Apr 18, 2013; Toronto, Ontario, CAN; New York Islanders forwardKyle Okposo
(21) stops a shot in front of New York Islanders goaltenderEvgeni Nabokov
(20) at the Air Canada Centre against the Toronto Maple Leafs. New York defeated Toronto 5-3. Mandatory Credit: John E. Sokolowski-USA TODAY Sports
Coming off a 5-3 win last night against the New Jersey Devils, the Islanders looked sharp on both sides of the puck.
Kevin Poulin appeared shaky in the 2nd Period, but rebounded nicely in the 3rd, making a few impressive saves.
In all, the Islanders had some key elements in their game last night that helped effected the outcome of the game, none more important and apparent than Kyle Okposo.
Okposo had the best overall game, along with Josh Bailey who is showing that same spark on display late last season. Yes it’s only preseason, but both players looked quite impressive. Okposo contributed in just about every aspect of the game of hockey, especially his physicality; much needed since Cal Clutterbuck has yet to return from his leg injury. Okposo chased the puck into corners, fought hard all night long, not making any highlight reel hits, but showing an overall gritty attitude.
Undoubtedly, Okposo’s most impressive play came on the penalty kill. He had some offensive flash while short-handed, notching a goal, and assisting on Josh Bailey’s SHG goal. While offense is always an added bonus on the penalty kill, the most important element while short-handed is obviously the defense. Okposo looked solid on the defensive side of the puck while on the penalty kill, without any noticeable flaws.
He had a strong defensive mindset, clearing the puck multiple times while out on the ice. He had a tenaciousness on the ice, playing aggressive, forcing players to pass the puck or take a low-percentage shot.
Okposo must be given some consideration to be on the top-line penalty kill. We’ve seen it in the past, Okposo, when given time on the penalty kill, can convert on short-handed scoring opportunities (see his short handed goal from Game 3 of this last postseason here).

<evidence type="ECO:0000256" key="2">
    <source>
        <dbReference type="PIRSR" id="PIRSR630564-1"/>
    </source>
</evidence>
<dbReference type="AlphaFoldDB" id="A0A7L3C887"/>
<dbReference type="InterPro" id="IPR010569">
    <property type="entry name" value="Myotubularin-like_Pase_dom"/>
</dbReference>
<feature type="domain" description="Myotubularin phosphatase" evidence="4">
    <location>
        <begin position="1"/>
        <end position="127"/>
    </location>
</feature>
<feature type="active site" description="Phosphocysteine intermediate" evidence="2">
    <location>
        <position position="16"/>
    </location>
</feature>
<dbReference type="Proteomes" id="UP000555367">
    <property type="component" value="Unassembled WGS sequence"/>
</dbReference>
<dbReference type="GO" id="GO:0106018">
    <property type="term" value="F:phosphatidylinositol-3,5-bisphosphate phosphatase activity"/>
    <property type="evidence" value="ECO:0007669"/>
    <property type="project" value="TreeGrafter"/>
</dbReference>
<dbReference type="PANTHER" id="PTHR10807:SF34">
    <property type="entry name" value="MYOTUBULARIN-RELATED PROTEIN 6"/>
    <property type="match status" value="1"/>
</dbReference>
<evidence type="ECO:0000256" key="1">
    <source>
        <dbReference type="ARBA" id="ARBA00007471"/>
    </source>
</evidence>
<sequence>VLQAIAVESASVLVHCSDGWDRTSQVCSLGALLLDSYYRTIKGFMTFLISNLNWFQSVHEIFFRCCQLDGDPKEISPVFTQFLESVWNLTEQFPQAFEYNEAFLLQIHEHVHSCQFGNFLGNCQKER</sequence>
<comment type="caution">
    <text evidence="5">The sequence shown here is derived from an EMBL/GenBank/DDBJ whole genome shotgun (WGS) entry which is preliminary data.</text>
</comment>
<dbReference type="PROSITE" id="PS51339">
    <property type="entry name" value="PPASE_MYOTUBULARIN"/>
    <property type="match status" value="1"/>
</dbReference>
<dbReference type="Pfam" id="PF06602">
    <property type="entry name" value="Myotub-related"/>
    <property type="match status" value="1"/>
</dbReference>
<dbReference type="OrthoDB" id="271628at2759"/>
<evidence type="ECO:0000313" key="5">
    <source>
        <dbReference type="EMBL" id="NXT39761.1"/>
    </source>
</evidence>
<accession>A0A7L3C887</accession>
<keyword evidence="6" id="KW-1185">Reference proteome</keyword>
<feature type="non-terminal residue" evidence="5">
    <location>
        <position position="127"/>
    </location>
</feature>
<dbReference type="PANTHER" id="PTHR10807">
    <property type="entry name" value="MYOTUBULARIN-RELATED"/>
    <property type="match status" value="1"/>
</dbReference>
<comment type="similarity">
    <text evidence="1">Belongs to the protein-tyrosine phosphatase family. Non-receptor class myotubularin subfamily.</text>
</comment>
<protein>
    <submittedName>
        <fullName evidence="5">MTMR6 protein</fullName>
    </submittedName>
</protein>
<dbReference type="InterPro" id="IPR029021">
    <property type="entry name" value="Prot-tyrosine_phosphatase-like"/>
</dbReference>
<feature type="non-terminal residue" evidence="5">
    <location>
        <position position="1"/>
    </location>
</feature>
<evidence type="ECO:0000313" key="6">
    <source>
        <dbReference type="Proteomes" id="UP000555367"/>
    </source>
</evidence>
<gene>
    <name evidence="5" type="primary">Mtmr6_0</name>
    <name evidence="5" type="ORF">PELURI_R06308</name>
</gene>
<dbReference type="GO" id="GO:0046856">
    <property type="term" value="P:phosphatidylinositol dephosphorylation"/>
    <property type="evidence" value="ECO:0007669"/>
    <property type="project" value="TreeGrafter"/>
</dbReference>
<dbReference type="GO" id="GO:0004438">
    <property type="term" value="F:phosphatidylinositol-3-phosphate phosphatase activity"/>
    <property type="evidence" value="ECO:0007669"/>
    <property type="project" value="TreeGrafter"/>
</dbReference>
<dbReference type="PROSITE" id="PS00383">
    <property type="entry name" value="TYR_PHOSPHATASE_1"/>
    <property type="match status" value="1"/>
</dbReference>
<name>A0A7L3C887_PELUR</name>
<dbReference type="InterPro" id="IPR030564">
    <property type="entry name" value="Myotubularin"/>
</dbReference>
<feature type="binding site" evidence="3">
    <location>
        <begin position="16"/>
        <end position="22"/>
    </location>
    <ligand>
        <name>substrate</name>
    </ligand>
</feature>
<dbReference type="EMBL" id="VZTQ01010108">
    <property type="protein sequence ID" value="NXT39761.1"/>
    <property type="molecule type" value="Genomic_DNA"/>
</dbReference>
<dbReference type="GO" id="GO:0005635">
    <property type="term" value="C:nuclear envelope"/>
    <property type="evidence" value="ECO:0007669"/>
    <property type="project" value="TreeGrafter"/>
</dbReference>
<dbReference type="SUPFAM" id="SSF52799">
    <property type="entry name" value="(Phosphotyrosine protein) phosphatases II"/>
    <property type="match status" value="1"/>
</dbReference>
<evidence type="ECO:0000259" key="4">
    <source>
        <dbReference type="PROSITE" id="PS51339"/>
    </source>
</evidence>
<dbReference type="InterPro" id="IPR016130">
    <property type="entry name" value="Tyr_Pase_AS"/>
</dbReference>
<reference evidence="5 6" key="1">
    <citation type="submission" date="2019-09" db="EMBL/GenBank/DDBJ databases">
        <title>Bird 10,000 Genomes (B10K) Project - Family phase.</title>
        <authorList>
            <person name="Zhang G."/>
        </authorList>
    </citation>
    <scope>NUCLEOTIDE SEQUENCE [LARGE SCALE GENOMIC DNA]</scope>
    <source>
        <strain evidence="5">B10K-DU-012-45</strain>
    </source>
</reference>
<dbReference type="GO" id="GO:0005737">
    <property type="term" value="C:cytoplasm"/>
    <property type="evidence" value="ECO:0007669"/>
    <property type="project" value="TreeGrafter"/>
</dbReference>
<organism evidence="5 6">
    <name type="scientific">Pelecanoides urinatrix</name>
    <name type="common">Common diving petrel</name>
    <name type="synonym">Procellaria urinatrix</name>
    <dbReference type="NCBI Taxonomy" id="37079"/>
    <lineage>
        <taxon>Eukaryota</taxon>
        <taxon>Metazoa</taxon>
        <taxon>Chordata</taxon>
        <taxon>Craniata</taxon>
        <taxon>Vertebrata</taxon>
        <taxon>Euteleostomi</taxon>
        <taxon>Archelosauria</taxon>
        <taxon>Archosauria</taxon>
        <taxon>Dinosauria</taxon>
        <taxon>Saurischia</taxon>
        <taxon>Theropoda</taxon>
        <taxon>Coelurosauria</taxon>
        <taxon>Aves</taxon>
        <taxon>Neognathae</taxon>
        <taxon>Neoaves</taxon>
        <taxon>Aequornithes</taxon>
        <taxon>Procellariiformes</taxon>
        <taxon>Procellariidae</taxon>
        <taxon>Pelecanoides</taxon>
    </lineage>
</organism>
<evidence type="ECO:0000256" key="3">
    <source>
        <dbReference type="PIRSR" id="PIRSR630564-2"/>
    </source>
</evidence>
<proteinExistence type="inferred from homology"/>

Okposo has now established himself as a solid defensive forward after last season. The second offensive line consisting of Okposo, Josh Bailey and Frans Nielsen often served as a checking line squared off against opposing teams’ top forwards. Okposo has proven he can hold prolific goal scorers in check, which is the primary quality in a penalty killer.
The Islanders have had a weak penalty killing as of late, coming in the bottom ten in percentage of successful penalty kills last year. Clearly, some degree of change is needed on the power play.
Given the circumstance, a top-line of penalty killing consisting of Michael Grabner, Kyle Okposo as forwards and Andrew MacDonald and Travis Hamonic as defenseman would be a solid penalty killing squad. There is no questioning the penalty killing skills of Andrew MacDonald and Michael Grabner. They’ve proven themselves useful in that category.
Hamonic adds a fearless element to the penalty kill, blocking shots and checking everything in sight. Put Okposo in this group, a guy who the Islanders have used to play against the league’s top forwards, and they have a solid penalty kill.
Okposo can also occasionally score a short-handed goal, and will definitely give the breakaway machine (A.K.A. Michael Grabner) some chances to score on the penalty kill.
Change in the penalty kill seems imminent, but let’s embrace it. It should lead to good things down the road for the Islanders.